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and African American Experience. Early crisis in the Civil Rights Movement that began in 1957 when whites in Little Rock, Arkansas, rioted in protest against the integration of Central High School. In so doing they and Arkansas governor Orval Faubus challenged the supremacy of the federal courts, and President Dwight D. Eisenhower reluctantly sent in United States Army troops to maintain order. See Daisy Lee Gatson Bates; Civil Rights Movement .

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Alonford James Robinson

Hawkins, Edler Garnett 1908–1977 African American minister and civil rights leader who led the participation of the Presbyterian Church in the Civil Rights Movement. A version of this article originally appeared in Africana: The Encyclopedia of the African and African American Experience. Edler Garnett Hawkins was born in Bronx, New York , to Albert and Annie Lee Hawkins. He received a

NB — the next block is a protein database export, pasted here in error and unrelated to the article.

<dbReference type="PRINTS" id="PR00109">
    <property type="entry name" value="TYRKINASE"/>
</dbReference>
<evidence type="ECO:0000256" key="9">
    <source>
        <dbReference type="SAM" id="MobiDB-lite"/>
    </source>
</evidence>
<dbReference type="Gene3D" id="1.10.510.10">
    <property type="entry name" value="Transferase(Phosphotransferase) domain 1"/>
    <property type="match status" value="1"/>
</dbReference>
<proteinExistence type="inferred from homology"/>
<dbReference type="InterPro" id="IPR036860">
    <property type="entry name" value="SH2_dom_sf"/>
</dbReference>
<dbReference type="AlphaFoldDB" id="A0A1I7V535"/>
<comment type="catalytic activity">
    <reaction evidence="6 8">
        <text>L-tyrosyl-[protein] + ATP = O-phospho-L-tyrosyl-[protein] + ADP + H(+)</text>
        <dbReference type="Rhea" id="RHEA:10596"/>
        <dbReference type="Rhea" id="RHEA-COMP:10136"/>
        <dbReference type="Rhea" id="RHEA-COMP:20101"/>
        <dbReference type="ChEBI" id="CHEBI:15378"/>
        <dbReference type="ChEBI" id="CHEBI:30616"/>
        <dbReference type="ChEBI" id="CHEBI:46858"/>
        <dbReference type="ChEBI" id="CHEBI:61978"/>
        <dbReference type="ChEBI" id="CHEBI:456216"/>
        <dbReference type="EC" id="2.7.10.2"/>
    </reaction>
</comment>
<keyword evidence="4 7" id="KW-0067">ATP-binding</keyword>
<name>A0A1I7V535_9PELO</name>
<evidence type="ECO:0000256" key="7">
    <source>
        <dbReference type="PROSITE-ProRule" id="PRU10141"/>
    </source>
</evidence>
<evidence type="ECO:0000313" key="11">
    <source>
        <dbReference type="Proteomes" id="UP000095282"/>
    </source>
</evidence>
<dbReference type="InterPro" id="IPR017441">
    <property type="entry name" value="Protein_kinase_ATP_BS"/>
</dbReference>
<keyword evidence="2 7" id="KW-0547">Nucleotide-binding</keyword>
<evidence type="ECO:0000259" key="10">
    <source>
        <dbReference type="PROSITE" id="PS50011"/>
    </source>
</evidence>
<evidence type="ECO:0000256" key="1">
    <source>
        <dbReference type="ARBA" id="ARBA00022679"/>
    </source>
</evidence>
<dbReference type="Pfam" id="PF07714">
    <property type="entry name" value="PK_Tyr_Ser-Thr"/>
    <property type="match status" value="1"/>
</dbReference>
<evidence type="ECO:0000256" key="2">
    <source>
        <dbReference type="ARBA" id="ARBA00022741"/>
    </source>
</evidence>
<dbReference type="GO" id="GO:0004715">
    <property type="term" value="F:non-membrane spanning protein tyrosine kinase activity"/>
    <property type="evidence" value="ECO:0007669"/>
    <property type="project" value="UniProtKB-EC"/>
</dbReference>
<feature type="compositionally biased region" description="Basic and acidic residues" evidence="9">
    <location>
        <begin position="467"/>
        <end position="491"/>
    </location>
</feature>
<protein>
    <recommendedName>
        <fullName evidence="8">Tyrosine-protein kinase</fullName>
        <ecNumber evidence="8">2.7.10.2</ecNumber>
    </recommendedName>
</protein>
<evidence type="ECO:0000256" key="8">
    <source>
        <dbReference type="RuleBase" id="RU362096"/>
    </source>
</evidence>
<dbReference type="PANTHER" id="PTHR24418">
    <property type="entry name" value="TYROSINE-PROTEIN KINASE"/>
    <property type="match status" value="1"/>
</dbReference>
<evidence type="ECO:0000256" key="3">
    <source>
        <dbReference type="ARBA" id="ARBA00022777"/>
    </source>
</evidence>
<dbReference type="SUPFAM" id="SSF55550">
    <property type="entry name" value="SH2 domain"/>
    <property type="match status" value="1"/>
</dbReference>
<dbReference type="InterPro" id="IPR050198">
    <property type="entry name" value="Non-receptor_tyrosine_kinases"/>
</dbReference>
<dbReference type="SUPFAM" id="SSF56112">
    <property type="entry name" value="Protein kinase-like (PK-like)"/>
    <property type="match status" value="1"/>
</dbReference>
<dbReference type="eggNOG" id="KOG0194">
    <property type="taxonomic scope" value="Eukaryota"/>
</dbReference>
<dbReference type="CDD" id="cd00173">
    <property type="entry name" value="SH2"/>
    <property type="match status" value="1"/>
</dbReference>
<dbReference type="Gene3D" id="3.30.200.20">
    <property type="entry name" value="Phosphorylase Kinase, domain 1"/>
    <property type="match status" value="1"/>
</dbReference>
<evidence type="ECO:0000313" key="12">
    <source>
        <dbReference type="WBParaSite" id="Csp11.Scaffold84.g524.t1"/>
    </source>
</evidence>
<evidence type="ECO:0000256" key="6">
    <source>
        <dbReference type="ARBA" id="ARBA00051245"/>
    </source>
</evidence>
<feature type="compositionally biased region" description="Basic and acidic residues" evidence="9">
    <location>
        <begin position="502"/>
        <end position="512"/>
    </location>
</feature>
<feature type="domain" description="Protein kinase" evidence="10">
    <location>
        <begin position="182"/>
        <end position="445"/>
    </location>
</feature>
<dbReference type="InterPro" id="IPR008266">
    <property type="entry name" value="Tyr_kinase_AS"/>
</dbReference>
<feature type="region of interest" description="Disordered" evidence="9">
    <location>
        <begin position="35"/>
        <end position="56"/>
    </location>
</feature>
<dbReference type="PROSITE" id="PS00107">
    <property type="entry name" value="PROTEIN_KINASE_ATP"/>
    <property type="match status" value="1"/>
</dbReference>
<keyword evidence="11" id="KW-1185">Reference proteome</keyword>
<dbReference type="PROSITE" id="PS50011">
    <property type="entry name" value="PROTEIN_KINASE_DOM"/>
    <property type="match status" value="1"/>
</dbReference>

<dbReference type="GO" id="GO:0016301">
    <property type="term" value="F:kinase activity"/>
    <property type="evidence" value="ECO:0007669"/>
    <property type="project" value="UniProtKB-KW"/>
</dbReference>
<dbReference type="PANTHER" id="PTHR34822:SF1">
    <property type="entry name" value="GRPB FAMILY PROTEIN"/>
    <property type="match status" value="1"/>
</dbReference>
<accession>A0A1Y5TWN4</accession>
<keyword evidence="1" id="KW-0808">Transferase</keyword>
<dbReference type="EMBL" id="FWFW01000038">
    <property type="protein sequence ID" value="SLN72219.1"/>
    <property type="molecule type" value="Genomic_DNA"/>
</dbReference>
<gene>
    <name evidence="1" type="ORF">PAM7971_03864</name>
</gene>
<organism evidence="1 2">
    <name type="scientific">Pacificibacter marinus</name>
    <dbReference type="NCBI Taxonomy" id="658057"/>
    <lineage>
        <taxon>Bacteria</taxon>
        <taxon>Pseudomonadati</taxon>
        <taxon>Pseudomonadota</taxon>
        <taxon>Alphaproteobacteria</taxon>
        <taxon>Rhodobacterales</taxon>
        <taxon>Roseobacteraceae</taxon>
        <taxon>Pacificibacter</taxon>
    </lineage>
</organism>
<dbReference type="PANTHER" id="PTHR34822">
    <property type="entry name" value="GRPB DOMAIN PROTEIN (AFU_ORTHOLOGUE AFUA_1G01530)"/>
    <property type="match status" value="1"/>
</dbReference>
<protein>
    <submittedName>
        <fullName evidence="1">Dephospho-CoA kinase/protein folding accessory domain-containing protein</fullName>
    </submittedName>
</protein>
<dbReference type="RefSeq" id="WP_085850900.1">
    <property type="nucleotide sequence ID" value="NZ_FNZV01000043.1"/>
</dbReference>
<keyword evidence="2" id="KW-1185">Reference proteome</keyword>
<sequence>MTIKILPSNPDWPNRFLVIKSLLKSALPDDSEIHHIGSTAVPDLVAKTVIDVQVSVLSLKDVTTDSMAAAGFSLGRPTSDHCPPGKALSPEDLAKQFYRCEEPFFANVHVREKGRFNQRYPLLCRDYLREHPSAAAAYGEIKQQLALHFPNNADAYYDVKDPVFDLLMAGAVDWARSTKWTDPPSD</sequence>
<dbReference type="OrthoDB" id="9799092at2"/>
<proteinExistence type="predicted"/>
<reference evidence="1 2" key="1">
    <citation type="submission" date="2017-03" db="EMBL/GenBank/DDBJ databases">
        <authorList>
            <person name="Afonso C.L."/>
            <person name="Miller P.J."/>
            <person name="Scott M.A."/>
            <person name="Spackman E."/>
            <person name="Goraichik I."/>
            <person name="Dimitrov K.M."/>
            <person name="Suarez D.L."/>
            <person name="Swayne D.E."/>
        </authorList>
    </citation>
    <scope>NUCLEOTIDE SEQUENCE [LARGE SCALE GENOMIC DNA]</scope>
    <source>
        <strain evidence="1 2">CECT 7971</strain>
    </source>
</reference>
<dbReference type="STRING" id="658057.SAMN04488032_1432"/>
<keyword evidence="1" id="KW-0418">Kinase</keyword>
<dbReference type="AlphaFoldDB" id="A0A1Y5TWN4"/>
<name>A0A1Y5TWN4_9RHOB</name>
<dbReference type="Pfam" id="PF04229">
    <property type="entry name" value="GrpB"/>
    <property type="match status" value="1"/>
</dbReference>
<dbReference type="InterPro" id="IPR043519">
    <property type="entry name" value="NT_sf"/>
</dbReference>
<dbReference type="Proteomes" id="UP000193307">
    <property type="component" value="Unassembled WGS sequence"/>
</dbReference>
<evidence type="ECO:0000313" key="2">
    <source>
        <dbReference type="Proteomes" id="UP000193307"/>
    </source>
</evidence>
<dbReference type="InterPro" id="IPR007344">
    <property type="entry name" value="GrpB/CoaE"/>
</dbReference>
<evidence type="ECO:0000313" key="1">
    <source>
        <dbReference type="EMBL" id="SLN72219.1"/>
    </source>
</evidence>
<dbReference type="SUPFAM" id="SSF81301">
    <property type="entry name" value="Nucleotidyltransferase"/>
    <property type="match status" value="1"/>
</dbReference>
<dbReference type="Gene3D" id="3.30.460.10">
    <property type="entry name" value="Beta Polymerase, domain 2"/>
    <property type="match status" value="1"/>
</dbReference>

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Robert Fay

Walker, Wyatt Tee 1929 – American minister and chief strategist for the Southern Christian Leadership Conference during the Civil Rights Movement. A version of this article originally appeared in Africana: The Encyclopedia of the African and African American Experience. Born in Brockton, Massachusetts , Wyatt Tee Walker left a ministerial post in Petersburg, Virginia, in 1960 to become executive director